Since March 4th 2009 when the Obama Administration announced the "Making Homes Affordable" (MHA) program, we have all been waiting for the plan to be implemented in a manner and scale that would have a positive impact on stabilizing real estate values.

As was seen from the release of the GAO report in August, lenders/servicers have not been, or in some cases have been unwilling to provide the relief that the program can offer in order to have a major impact on the foreclosure crisis. We all must remember that the MHA program and other efforts put forth by the Treasury Dept and GSEs to stabilize real estate values are the key to the Administration’s overall economic recovery program. If we fail to do what is needed to reduce inventory of below market properties, and do not provide relief to struggling homeowners, the credit crunch will continue or more likely become worse. It is unwise for anyone to assume that the situation is improving or has any chance of improving if MHA and other programs are not implemented on a major scale as quickly as possible. According to numbers quoted by Senator Durbin, 10,000 homes are going into foreclosure daily in the United States.

When we look at the numbers released from the GAO we see 290,000 modifications that have been completed by the servicers to date. Another 400,000 offers for modifications have been sent to troubled homeowners from all the servicers combined. We must remember that the 290,000 are provisional modifications that have not yet been fully approved by the servicer. We were told the reason for the three month "Trial Period" was to make sure the homeowner was capable of making the new monthly payment. In fact, the reason for the trial period is to give the servicers more time to verify income and expenses. As we are now seeing, homeowners who have been given a trial period and making the new payment are being told that even though their three months are up their loan has still not been decided on and they are to continue to make the provisional payment. This has one positive effect...keeping potential below market inventory off the market, which is good but only delays inevitable.

Do we know why MHA is not being implemented on a much larger scale?

Different people have different opinions; the servicers do not have the capacity, the servicers not having the authority with the investor under the PSA, or the servicers just wanting to increase profits from foreclosure fees. I imagine that all of the above have some truth supporting different opinions, but conversations with people from the lender/servicing community support the opinion for the lack of success is trained manpower in the numbers that are required to have a major impact. The largest real estate transaction in the history of the world, $75bn, MHA was put on the shoulders of a business model that was not, and is still not capable of completing the task in the time frames dictated by the crisis.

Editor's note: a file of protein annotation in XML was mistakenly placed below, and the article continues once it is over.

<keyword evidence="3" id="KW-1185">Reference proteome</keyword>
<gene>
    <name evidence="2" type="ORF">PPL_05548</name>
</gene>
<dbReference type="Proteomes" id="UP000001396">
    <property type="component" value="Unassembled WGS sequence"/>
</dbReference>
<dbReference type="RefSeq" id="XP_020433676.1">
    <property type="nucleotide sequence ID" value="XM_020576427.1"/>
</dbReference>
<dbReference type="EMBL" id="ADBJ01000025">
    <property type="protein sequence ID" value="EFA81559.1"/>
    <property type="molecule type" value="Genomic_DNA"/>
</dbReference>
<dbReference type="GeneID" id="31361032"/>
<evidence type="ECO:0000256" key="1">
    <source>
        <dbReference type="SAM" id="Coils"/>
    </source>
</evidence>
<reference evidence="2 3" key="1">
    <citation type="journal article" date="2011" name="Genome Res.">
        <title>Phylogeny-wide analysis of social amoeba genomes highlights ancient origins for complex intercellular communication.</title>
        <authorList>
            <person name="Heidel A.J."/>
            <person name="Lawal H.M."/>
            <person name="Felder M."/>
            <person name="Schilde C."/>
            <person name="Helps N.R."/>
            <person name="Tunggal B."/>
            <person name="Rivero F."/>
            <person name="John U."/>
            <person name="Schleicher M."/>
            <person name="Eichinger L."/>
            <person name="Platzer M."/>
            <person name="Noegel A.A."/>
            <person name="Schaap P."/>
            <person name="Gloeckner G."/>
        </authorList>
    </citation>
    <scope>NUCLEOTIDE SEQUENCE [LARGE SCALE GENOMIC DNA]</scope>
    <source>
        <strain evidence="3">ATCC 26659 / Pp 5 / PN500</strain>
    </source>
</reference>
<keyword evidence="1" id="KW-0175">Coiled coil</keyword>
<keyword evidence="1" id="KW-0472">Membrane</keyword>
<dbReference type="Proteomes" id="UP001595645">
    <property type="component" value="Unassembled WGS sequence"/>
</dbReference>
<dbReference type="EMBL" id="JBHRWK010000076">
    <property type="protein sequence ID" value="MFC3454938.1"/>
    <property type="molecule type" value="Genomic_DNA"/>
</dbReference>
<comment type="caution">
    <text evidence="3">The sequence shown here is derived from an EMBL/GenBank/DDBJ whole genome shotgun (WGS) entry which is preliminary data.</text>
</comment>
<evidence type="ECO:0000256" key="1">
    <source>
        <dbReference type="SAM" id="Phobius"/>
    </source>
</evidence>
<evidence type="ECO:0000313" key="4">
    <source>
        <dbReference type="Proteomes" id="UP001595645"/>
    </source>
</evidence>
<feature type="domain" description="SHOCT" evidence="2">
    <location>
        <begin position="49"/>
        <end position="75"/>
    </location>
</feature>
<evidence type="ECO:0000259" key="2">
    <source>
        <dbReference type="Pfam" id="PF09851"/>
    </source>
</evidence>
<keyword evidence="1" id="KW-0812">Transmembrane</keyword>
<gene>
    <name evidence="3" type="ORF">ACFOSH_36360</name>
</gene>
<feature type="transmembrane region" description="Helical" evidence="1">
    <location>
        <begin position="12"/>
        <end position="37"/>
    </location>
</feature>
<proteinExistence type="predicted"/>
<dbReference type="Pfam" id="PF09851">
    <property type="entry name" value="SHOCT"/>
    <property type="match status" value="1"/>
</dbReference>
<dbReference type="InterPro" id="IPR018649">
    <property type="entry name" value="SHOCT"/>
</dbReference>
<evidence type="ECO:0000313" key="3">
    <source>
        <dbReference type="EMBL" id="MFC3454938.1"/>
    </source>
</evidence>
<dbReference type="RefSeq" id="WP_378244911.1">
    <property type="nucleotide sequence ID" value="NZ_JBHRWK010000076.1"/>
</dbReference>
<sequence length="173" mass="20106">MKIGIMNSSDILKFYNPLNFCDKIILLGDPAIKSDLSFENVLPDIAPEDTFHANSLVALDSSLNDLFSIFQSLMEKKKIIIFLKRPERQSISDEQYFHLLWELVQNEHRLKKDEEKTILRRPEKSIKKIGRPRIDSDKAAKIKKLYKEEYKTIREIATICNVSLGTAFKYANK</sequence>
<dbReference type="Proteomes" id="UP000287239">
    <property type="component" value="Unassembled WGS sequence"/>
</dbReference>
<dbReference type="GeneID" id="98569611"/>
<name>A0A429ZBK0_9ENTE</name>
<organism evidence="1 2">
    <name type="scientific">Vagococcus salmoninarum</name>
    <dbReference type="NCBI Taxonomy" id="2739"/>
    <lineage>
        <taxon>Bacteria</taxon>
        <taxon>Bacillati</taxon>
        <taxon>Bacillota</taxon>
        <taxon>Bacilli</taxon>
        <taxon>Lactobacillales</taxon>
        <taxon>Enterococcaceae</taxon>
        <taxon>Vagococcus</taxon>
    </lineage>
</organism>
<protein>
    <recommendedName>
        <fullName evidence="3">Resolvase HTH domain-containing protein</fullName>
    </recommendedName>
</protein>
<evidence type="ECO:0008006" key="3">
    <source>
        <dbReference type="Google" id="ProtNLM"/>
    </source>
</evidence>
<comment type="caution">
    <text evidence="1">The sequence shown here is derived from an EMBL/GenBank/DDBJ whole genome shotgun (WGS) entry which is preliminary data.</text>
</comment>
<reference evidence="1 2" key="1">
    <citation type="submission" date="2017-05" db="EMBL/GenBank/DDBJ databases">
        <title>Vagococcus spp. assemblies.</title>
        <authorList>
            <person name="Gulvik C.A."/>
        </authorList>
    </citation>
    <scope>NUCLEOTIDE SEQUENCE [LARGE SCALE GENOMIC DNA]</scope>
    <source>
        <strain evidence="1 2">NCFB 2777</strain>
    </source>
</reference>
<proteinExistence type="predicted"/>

MHA has to be a national effort, we need the Treasury, GSE's, lender/servicers, the non-profit counselors and yes, those people that know how to underwrite, know what a front and back end DTI is. Professionals that have been working in the lending industry for years , and contrary to some opinions, there are thousands of them out there looking for work that are not crooks. With MHA we now have underwriting guidelines and a program that can not be influenced by a more lucrative sub-prime mortgage product and a modification fee that will not be paid by the homeowner. If we are going to implement a program why not have people like originators, loan processor and HUD-DE with years of experience doing some of the work.

The question is one of trust. For nine months our trade group has been lobbying Congress and the GSE's to use such a work force but the question is always asked; how can we trust you guys, the mortgage industry that sold all these bad mortgage products and the modification industry that is just out there to scam the trouble homeowner?

We all know that the perception being portrayed in both instances is inaccurate in most cases however the perception persists. There is a way to calm those fears and give comfort to Congress, GSE's and the lenders/servicers'. With the use of TARP funds; an orderly, transparent and self regulating trade group to monitor the use of these professional to correctly implement MHA is a logical option. This organization with a full infrastructure does exist and the right people are listening. A single web based platform to control, and monitor the program, online training course for MHA guideline, third party quality control program, and a criminal background check for all companies and employees is in place. These components’ were needed to give all parties involved the level of trust they require.

This trade group is and will continue to aggregate professional under one structure. It will not solve the foreclosure problem or be capable of completing the millions of modifications required, but in a national effort to stabilize real estate value all hands on deck are needed. A strong lobby effort should and will continue, but support is requested from industry professional. The more trained and certified professional in the group the more powerful the impact on Washington. MHA can work but it needs a chance to be accurately and quickly implemented by professionals.

Steven Gillan

Executive Director